WASHINGTON — On March 18 at 10 a.m. ET, the House Judiciary Subcommittee on the Constitution, Civil Rights, and Civil Liberties will hold a hearing on the discrimination and violence Asian Americans have faced both historically and since the onset of the COVID-19 pandemic.
“There has been a long history of anti-Asian racism in the United States, especially during times of social or economic unrest. Unfortunately, since the onset of the COVID-19 pandemic, this bigotry has reared its ugly head once again,” said House Judiciary Committee Chairman Jerrold Nadler (D-N.Y). “As President Biden said, the rise in violence against our fellow Asian Americans is wrong, un-American, and it must stop. The committee will examine this issue and explore ways to prevent racially motivated discrimination and violence. I look forward to seeing this work lead to meaningful change.”
Rep. Doris Matsui (D-Sacramento)
Rep. Judy Chu (D-Pasadena)
Sen. Tammy Duckworth (D-Ill.)
Rep. Grace Meng (D-N.Y.)
John C. Yang, Esq., president and executive director, Asian American Advancing Justice–AAJC
Manjusha P. Kulkarni, Esq., executive director, Stop AAPI Hate, Asian Pacific Policy and Planning Council
Erika Lee, Ph.D., regents professor of history and Asian American studies, director, Immigration History Research Center, University of Minnesota
Charles Lehman, fellow, Manhattan Institute, and contributing editor, City Journal
Wencong Fa, Esq., attorney, Pacific Legal Foundation
Daniel Dae Kim, actor and producer
Shirin Sinnar, Esq., professor of law and John A. Wilson faculty scholar, Stanford Law School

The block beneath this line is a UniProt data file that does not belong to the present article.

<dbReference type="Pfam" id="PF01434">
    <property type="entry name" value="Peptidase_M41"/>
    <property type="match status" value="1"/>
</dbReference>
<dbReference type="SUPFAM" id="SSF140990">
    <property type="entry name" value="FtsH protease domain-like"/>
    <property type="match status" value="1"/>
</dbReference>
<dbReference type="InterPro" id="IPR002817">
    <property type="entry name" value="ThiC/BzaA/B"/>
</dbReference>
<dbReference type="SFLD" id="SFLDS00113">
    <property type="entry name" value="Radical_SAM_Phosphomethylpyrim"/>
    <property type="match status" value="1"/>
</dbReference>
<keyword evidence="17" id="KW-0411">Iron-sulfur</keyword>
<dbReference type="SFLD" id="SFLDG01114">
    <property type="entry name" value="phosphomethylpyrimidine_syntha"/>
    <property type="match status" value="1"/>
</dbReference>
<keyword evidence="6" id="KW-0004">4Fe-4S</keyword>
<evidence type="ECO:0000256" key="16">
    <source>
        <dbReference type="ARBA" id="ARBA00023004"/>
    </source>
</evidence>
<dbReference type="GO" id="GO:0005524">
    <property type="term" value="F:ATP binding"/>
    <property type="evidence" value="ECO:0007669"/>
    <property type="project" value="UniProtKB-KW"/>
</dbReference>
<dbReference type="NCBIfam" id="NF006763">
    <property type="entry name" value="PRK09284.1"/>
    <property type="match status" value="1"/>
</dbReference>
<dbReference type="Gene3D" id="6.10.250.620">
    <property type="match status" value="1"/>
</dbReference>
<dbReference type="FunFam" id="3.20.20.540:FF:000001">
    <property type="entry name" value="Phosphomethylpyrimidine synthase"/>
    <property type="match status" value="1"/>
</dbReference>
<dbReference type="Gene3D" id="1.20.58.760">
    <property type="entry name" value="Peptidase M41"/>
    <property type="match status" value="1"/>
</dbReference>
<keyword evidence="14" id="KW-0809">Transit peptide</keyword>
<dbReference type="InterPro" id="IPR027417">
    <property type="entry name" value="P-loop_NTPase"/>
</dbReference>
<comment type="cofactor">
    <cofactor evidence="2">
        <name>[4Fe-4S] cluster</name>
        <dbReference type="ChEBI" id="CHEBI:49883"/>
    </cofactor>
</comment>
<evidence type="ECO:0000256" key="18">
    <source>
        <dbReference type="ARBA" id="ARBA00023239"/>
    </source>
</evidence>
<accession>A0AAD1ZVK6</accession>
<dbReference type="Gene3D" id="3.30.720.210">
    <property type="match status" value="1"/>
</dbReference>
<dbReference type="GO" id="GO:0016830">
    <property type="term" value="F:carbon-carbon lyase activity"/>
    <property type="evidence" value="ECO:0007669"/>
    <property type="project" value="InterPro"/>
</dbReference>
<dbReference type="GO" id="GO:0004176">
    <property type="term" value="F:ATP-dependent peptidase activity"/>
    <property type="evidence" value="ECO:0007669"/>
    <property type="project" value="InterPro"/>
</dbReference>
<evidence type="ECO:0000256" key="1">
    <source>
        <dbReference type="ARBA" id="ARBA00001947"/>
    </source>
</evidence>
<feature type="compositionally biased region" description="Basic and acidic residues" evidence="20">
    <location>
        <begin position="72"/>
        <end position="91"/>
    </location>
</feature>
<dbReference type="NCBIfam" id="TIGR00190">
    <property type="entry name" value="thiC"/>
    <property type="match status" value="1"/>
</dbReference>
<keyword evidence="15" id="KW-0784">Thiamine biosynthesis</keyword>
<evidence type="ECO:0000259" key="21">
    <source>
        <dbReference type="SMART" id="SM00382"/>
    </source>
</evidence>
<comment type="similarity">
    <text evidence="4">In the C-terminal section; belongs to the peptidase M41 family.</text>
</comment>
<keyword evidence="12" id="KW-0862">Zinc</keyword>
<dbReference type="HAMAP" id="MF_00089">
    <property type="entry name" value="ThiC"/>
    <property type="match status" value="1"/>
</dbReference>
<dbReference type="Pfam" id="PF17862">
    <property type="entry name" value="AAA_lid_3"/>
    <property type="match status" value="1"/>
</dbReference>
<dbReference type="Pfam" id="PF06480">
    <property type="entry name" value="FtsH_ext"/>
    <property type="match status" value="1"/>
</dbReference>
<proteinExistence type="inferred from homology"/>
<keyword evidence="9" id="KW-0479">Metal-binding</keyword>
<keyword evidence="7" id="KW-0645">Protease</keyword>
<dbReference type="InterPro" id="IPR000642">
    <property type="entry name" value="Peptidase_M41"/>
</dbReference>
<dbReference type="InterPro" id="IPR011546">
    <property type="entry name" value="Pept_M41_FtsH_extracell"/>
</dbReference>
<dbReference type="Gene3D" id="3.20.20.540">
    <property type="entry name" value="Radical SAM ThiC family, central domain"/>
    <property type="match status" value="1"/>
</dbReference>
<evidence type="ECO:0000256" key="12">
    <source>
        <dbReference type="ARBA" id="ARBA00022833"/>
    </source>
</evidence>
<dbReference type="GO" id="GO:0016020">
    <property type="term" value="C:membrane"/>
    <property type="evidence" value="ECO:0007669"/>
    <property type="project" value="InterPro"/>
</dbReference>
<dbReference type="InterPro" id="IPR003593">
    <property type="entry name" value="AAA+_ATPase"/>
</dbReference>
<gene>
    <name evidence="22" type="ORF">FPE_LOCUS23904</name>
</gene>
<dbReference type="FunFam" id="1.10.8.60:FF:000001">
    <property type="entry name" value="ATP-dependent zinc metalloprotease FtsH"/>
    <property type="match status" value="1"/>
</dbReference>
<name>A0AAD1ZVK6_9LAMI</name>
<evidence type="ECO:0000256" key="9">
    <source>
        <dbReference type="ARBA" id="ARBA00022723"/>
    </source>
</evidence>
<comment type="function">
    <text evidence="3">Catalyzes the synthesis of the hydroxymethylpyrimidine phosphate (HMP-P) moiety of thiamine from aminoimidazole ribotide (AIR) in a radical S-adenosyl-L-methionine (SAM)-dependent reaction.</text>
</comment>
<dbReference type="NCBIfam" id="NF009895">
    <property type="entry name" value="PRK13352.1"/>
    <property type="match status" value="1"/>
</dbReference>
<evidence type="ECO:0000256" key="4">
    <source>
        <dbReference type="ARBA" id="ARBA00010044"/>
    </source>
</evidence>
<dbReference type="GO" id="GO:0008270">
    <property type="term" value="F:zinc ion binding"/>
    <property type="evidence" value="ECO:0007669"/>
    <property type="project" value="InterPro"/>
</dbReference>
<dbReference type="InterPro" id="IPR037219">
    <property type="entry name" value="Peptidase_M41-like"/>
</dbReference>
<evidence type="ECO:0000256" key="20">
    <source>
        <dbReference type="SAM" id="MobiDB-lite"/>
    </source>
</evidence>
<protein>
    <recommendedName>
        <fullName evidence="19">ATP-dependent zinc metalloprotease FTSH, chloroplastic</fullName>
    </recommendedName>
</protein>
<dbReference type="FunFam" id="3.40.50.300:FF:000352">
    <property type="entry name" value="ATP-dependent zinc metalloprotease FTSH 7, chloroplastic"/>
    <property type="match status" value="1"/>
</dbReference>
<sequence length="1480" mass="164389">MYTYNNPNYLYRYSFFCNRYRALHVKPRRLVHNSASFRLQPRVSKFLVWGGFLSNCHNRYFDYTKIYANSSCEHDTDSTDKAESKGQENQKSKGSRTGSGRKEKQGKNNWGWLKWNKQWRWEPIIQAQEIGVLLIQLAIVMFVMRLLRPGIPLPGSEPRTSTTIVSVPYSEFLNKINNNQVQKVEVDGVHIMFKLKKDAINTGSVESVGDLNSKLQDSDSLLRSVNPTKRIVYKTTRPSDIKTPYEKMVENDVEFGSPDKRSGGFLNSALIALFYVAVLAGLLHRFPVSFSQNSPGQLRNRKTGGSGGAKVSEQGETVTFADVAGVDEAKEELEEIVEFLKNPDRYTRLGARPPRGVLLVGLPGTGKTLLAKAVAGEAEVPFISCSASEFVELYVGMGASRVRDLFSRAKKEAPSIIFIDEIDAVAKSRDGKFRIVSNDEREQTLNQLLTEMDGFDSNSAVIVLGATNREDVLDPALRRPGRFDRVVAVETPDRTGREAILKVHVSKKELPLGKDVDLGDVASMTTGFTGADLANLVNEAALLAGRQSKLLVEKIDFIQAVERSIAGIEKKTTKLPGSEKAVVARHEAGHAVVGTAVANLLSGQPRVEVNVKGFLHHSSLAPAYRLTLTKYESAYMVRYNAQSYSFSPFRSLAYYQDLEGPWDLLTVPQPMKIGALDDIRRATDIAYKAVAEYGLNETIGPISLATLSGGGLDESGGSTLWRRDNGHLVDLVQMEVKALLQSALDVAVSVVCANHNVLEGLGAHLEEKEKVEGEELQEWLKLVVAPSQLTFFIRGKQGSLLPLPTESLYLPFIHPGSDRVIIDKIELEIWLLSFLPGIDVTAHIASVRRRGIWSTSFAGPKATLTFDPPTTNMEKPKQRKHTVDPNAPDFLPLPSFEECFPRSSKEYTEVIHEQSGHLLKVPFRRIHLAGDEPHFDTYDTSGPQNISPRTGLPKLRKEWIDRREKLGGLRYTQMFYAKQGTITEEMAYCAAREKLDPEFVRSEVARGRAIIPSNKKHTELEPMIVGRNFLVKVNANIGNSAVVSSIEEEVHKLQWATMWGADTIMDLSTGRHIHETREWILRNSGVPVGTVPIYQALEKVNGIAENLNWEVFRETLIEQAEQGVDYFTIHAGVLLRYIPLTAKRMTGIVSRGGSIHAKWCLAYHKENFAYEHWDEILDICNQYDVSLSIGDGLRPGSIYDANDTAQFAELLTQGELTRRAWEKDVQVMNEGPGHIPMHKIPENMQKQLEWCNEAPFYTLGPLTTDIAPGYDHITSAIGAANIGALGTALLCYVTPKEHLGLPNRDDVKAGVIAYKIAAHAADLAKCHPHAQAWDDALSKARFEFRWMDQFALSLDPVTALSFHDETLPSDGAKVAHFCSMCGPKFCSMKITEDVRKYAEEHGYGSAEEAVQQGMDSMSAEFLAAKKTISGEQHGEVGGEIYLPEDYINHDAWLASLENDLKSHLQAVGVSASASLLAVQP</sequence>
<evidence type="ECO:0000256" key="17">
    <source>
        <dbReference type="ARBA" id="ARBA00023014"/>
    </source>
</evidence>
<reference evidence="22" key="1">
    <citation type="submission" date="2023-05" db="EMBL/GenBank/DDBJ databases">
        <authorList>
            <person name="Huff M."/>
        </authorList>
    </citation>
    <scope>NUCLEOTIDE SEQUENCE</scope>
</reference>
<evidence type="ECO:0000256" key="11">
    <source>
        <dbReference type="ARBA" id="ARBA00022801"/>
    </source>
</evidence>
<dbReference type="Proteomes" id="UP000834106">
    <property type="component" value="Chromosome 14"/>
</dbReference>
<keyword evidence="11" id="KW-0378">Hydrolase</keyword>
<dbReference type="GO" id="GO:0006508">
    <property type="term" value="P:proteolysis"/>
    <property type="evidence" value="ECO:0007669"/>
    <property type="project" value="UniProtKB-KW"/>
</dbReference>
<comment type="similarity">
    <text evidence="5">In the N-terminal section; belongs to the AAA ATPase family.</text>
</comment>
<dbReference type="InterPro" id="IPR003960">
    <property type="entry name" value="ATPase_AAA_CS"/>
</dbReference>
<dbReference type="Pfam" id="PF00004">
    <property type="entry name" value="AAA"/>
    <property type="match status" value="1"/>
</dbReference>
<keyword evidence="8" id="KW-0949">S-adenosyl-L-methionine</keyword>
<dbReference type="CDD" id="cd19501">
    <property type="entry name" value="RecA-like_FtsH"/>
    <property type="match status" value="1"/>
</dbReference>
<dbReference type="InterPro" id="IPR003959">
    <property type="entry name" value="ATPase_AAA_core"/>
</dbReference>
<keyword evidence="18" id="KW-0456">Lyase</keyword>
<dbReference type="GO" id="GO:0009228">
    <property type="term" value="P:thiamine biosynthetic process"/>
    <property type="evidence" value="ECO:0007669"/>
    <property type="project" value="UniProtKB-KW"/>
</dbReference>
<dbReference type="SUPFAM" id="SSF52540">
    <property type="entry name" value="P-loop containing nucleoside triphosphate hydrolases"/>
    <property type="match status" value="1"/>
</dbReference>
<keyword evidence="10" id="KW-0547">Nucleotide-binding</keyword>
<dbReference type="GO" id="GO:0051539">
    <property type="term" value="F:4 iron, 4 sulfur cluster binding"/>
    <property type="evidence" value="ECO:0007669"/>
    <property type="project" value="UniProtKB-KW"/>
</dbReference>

Hiroshi Motomura, Esq., Susan Westerberg Prager distinguished professor of law, faculty co-director, Center for Immigration Law and Policy, UCLA School of Law
The hearing can be viewed on C-SPAN and will stream live here
Background: Xenophobia and anti-Asian racism has been prevalent in the U.S. since the 19th century, leading to discriminatory policies including the 1882 Chinese Exclusion Act and Executive Order 9066, which ordered the forced internment of 120,000 Japanese Americans during World War II.
In the aftermath of the Sept. 11 attacks, South Asian, Muslim, and Middle Eastern Americans increasingly became the targets of violence and discrimination, and in the week following the terrorist attack, media outlets reported 645 bias incidents targeting people perceived to be Muslim or of Middle Eastern descents.
Since the beginning of the COVID-19 pandemic, there has been a notable surge in harassment and violence against the Asian American community. In part sparked by xenophobic rhetoric framing fault for the coronavirus around its country of origin, Asian Americans, notably those of Chinese descent or assumed to be of Chinese descent, have suffered increased rates of violence, harassment, and intimidation over the last year.